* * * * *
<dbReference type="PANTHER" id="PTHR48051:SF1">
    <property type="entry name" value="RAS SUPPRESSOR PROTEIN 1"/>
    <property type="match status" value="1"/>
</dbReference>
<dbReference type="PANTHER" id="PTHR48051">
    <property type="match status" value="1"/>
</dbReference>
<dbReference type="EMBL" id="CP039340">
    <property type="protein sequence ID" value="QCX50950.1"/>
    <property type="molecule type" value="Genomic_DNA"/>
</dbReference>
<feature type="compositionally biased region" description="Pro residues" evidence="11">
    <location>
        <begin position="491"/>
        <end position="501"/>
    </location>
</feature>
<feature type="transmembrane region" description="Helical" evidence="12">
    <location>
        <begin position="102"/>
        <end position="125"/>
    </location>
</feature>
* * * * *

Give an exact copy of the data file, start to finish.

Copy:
<dbReference type="PANTHER" id="PTHR48051:SF1">
    <property type="entry name" value="RAS SUPPRESSOR PROTEIN 1"/>
    <property type="match status" value="1"/>
</dbReference>
<dbReference type="PANTHER" id="PTHR48051">
    <property type="match status" value="1"/>
</dbReference>
<dbReference type="EMBL" id="CP039340">
    <property type="protein sequence ID" value="QCX50950.1"/>
    <property type="molecule type" value="Genomic_DNA"/>
</dbReference>
<feature type="compositionally biased region" description="Pro residues" evidence="11">
    <location>
        <begin position="491"/>
        <end position="501"/>
    </location>
</feature>
<feature type="transmembrane region" description="Helical" evidence="12">
    <location>
        <begin position="102"/>
        <end position="125"/>
    </location>
</feature>